Three years after Sea Launch spiralled towards bankruptcy following the explosion of its Zenit 3SL rocket, the satellite launch provider is preparing to restart operations.
Both of its land and sea launches use the Zenit rocket. But the more expensive sea-based missions allow a much greater payload - up to 6,100kg (13,440lb) against about 3,600kg - because the sea platform can be positioned exactly on the equator, at a point about 2,250km (1,215nm) south of Hawaii.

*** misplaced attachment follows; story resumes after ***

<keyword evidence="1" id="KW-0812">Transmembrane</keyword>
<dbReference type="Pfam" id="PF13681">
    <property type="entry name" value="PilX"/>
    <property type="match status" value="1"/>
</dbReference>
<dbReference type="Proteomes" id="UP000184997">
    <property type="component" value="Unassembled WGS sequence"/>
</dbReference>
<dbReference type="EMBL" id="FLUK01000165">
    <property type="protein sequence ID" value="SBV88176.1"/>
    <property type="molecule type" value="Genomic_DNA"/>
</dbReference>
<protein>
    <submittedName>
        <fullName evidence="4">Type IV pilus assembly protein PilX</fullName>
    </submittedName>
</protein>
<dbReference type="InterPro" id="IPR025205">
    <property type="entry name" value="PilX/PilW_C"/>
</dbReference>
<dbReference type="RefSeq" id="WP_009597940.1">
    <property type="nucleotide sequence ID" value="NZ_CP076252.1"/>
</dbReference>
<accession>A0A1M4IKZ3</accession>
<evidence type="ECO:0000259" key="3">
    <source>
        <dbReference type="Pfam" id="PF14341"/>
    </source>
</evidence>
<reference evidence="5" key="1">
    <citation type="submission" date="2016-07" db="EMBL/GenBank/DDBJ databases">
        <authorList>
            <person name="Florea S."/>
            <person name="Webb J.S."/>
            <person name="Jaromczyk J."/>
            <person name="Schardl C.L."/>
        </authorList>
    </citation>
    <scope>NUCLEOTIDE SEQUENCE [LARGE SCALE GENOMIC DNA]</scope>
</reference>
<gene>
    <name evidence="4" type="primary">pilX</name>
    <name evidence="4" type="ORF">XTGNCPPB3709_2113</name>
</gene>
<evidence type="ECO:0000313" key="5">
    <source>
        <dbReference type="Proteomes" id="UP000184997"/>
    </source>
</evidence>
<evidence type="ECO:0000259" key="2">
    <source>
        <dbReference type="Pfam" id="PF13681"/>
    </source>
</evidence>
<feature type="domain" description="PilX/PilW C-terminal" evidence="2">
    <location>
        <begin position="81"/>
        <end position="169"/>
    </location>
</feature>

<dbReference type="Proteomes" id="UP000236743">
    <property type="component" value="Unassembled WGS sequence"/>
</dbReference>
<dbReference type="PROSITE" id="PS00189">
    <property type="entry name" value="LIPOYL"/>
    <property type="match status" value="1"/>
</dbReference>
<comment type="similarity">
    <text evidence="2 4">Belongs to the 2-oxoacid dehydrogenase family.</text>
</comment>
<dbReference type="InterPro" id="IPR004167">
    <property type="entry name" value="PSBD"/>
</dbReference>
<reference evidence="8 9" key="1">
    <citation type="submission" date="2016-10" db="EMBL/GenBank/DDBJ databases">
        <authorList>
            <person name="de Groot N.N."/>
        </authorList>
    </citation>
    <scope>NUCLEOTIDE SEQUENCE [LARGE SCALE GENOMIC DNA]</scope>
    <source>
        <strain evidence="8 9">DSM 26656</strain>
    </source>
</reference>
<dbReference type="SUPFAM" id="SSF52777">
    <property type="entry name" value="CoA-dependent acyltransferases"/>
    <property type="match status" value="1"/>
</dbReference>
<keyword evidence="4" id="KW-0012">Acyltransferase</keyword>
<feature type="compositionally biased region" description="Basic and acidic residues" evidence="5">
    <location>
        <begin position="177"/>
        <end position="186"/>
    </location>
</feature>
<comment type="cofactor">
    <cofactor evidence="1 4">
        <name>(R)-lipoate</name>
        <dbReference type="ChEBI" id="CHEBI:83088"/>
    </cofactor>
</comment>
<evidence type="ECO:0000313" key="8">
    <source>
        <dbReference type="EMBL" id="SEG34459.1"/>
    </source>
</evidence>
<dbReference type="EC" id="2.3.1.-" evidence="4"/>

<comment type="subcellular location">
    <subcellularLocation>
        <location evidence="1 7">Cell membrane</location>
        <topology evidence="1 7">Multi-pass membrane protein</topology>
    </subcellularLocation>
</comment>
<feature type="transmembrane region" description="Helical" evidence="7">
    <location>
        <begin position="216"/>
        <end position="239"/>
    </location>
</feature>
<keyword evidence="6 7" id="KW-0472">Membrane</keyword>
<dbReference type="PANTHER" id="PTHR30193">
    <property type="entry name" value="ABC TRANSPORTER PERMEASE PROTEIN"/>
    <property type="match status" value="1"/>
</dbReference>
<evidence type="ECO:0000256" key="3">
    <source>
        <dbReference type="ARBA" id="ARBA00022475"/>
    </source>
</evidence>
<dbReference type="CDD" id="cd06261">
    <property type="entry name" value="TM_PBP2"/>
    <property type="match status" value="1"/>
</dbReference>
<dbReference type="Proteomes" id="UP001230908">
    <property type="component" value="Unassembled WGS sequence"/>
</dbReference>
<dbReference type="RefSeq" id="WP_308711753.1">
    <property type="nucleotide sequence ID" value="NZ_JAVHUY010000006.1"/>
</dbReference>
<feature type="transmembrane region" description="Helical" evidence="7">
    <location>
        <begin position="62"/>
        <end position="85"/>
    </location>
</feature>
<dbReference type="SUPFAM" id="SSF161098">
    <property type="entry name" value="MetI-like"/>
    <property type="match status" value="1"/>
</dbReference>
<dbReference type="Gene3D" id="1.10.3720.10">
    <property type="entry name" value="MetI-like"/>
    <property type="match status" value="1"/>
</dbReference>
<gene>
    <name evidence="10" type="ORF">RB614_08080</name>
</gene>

At that point the force of the Earth's rotation gives maximum assistance to a rocket, which can lift more payload in exchange for the fuel load it must carry when launched from more northerly or southerly points.
Here's a diagram of how Sea Launch's launch works, as well as an explanation below.